Alone is necessary and good, difficult to come by and easy to forget the need for. I have come to appreciate the need for being alone, especially alone outside as a source of soul healing, spirit refreshment and equilibrium enhancement. I appreciate alone time in all it’s permutations from serene, relaxing and contemplative to the grieving places or time alone on trails to fast walk off a heap of unprocessed anger. All these transformative and healthy times are facilitated by the state of aloneness. Several years ago, I added an hour alone and silent into my faith practice by walking to Mass through Golden Gate Park, it proved a rich and rewarding element and I am healthier for it, all around. Alone time anywhere lends itself to a spiritual state and the possibility of transformation. Aloneness enhances the ability to accompany others in a clear state of focused attention and with intact intentions. Recently I was reminded again of this formula for good, in a more concrete way (a randomly chosen decorated rock painted with “listen to the silence”) during a SF Archdiocesan retreat. Yes! Alone and in relative silence in SF is the pinnacle of restorative time. Without alone time our time with others can be less joyful and without reminders of the value of being alone, we can be drawn to constant screentime, our thoughts and hearts muddled with modernity and taken from the primal, spiritual and natural. Alone is not new to me and alone in The City is one of the best ways to be.
I grew up in several City neighborhoods (from the inner-Richmond, Noe Valley to Bayview-Hunter’s Point) in the 1970s-90’s when the term “latchkey kid” was applied to youths who had no supervision from the time school was dismissed until whenever a parent or guardian returned from work. I think “free-range “ in the 7x7 a more fitting phrase for how I crisscrossed The City that came to serve as surrogate parent. There was a different ethos in parenting and many kids like myself were afforded wide latitude to discover, we found peace and protection in the “cutty spots”. And big fun and mischief in those same places. These quiet nooks, outside the surveillance of grown-ups were and still are compelling, alone places where one had the freedom and space to think, sometimes drink and always soak the goodness of nature within the grind of City living.
A few brilliant City spots immediately come to mind and bring smiles; the rugged shoreline behind Candlestick Point to what is now termed Heron’s Head and Crane Cove Park, the Steward Slides and Glen Canyon and of course Golden Gate Park in every nook and cranny (casting pools, Bison paddock, Spreckles Lake among the top of the list). Stern Grove and Ocean Beach during off-hours also prime alone time venues. Many, many, so many more exist.
It was not hard back then to find City spaces to live young, wild and free to be….alone! The value of this enrichment or “nature therapy” as it has come to be called was immeasurable. Places to sit and lay back watching clouds or bird spotting; owls, heron, peregrine falcon, red tailed hawks, scrub jays, hummingbirds and raven (if fewer). Back then the “angry bird” award definitely went to the greedy scrub jay. There were alone places to pray or the privacy to cry, I recall wailing aloud only to have my pity party suddenly interrupted by aggressive squirrels demanding a candy bar. Not cool, no wonder rumors circulated that the squirrels were hunted as supplemental meat by some SF humans. Alone places to sit calmly under so many different types of trees with a little black sketchbook or just thoughts to sort and detangle. If those City spaces to be alone were occupied, equipped with a paper fast pass (saved in stacks for the inherent art value) and a memory of Muni lines embedded (having been a proud solo rider since age 3) it was nothing to hop a ride and hit Sundial Park or behind the Ramp to see the beautiful wide angle bay views for perspective. Alone is where we learn ourselves in relation to a crazy everchanging City.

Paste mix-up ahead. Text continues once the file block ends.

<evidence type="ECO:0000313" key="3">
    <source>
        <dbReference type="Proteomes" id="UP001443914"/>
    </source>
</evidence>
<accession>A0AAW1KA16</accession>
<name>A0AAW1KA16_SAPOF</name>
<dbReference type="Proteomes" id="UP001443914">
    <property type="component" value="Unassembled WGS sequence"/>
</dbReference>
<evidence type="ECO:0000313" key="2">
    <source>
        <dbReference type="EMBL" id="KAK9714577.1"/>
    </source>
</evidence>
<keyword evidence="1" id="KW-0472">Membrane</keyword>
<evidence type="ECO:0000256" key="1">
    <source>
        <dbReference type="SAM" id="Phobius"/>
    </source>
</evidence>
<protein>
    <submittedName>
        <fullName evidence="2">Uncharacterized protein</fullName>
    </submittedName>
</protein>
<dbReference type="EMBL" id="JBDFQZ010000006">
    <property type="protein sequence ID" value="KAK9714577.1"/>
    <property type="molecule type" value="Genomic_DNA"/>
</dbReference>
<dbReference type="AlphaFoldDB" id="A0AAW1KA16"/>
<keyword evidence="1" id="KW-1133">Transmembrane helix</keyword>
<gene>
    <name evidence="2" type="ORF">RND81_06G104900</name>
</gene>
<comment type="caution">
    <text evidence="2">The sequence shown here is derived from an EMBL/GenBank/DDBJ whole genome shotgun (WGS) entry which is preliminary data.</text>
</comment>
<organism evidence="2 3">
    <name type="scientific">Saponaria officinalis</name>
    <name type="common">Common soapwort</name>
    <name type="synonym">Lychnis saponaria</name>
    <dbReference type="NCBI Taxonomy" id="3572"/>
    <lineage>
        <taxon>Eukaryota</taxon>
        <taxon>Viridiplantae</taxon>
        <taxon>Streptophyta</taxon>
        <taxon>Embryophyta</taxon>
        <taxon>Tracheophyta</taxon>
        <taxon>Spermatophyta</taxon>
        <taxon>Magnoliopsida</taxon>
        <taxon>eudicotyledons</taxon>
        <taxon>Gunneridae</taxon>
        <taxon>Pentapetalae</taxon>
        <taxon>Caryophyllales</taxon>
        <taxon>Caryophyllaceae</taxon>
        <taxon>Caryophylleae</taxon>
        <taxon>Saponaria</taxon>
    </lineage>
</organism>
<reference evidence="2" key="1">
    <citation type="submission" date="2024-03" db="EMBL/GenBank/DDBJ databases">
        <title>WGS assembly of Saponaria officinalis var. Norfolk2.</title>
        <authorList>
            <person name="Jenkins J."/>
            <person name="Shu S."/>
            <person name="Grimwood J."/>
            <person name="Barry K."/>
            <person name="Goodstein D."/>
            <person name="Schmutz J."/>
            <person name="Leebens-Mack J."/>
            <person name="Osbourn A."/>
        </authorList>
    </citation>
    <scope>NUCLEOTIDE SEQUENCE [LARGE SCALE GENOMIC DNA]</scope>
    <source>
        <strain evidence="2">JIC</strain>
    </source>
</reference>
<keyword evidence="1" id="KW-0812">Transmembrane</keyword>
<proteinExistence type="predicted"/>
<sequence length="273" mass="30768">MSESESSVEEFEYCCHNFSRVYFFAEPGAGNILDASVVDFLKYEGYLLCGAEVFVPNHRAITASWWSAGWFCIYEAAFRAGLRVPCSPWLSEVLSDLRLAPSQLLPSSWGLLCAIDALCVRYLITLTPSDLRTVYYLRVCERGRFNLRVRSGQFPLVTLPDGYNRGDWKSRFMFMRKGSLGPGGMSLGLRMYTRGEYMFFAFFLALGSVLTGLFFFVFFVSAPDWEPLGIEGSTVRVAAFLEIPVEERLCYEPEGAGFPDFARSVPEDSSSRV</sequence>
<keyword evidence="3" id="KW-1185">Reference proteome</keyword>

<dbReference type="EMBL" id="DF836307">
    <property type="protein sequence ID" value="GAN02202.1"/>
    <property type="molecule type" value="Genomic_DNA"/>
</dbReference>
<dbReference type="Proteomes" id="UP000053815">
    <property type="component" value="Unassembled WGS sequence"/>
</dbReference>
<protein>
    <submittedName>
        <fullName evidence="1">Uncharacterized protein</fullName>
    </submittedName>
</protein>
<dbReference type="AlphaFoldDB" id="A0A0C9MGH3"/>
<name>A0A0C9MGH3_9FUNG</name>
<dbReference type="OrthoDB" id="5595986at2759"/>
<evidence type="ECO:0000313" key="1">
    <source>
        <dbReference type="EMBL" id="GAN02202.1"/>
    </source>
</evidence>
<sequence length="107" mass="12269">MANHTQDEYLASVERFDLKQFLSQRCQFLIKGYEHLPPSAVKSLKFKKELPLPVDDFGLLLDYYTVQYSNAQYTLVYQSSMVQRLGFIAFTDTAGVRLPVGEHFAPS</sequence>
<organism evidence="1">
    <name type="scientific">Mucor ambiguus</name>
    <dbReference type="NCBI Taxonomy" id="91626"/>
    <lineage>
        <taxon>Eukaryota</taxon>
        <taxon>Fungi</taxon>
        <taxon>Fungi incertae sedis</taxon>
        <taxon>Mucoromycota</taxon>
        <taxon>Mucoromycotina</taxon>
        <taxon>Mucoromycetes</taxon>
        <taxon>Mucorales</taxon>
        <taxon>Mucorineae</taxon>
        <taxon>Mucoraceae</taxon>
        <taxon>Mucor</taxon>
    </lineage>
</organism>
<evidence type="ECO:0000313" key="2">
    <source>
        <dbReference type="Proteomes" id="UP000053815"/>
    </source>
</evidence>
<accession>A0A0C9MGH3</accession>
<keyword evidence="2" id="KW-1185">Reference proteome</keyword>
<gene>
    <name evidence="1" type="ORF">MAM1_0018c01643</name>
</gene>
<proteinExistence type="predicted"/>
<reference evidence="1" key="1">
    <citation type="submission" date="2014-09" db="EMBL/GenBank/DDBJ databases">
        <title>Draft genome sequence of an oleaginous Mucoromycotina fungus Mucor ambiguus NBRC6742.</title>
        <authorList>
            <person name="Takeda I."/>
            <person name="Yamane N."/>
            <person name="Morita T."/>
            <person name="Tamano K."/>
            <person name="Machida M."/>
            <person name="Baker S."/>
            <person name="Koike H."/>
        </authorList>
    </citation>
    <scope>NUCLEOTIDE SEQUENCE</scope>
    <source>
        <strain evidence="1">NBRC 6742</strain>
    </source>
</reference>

These days solitude is harder to come by in The City, as life here has become busier, messier and more complex. The pandemic only brought more folks out to discover the great outdoor places that have always made this City feel more down home to me. This is all good, provided one keeps a few secret spots a secret. The Bison Paddock, and felled trees around the horse stables still bring the sense of childlike wonder and provide prime peaceful places to be alone. And while I’m now too grown to be caught climbing big trees near Spreckles Lake, the early morning hours still provide alone places there to think &/or drink (a frozen Kona Mocha from Henrys House of Coffee has replaced Henny in a sippy cup or 40s in a bag) and the time is spent alone but also held in the love of City that so many others have heard the siren call of. I am ever grateful for alone time , especially when outside, in relative silence with my thoughts and possibly the good company of animal friends in The City of Francis.
"Silence is not the absence of word or sound. It is not characterized by absence but by presence, a presence too great for words. When we have some little joy or pain we are apt to talk about it. When joy or pain grows strong we rejoice or cry. But when bliss or suffering become overpowering — we are silent." Brother David Steindl-Rast, Catholic monk of the Benedictine Order
Halidgka P. Reiskin, SF